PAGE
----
1. Placement – A microphone is best set up at a point no further than 40% away from the front wall. Ideally, the microphone would be placed half-way between the side walls.
  2. Height – Microphones placed at or below mouth-level tend to pick up more “body” of a voice, while placement above the mouth (closer to the nasal cavity) capture a more “bright” and airy sound. However, this is a very personal aspect to studio configuration that is best left to experimentation.

    andrew's blog ratio

    Diagram of a ideal mic placement within a home studio

  3. Distance – It is never necessary to stand the microphone further than 6-10 inches from your mouth. This should help you avoid plosives, but we strongly recommend purchasing a pop filter for your microphone if it does not already come with one. (For you DIYers, you can also construct your own pop filter out of – no joke – some pantyhose and flex tubing, as demonstrated in this Lifehacker article)
  4. Interface – All cardioid condenser microphones require an audio interface that can provide phantom power to the microphone. If phantom power is not provided to the microphone, then it will not work.

ACX Recommends:

One of our favorite starter microphones of this type is the Rode NT1-A, which can be found on the ACX Beginners Amazon Wish List. The NT1-A kit available on Amazon comes with a pop filter and all of the mounting hardware needed to get started. This, in conjunction with the Blue Icicle XLR-to-USB microphone interface and a solid microphone stand, provides an excellent starter ACX production system.

Following these basic rules for home studio setup will allow you to transform the appropriate area of your living space into a great sounding vocal booth. Check out Part 2 to see and hear examples of some real-life Audible Approved Producers home studios.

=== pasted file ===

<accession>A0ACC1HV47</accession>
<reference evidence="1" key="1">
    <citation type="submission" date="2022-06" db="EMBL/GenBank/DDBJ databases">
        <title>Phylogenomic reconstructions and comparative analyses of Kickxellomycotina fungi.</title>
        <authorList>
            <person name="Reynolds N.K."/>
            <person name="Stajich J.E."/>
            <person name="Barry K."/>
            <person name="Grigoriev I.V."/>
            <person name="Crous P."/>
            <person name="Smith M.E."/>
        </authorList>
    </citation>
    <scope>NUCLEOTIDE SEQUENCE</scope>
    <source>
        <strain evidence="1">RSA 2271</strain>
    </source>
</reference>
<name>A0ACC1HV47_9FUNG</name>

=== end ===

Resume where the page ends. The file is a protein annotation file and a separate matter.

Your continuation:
12 responses to “Home Studio Setup with Andrew the Audio Scientist

  1. Andrew, concerning the room size for the booth, you mention it’s better to have low ceilings. This is a confusing aspect for me (and it seems others), since there are a lot of professionals out there that suggest ceiling height isn’t necessarily important, as long as it’s treated. For example, some say 8′-9′ ceilings are fine. What are your thoughts? Thanks! – Al

  2. Andrew, nice and concise article. I like the included wish list to help folks find what they need easily!

    To be clear to the readers there is a lot more to tuning a closet correctly so that it doesn’t sound like a closet, namely in terms of bass-trapping. Also, low ceilings are generally undesirable as they provide another reflection point and increase low-frequency resonance in a small room. Ceilings are a great place to install a “cloud” or other form of bass trap, so a high ceiling allows space in which to install one without wasting valuable elbow room.

    One last tip, in small spaces, mic placement is ever more crucial, and must be rather close to tune out the room’s negative effects. I find a distance of 3-6″ max and shifting the mic 3″ to one side of the mouth is very helpful at avoiding plosives and providing a clear view of the script.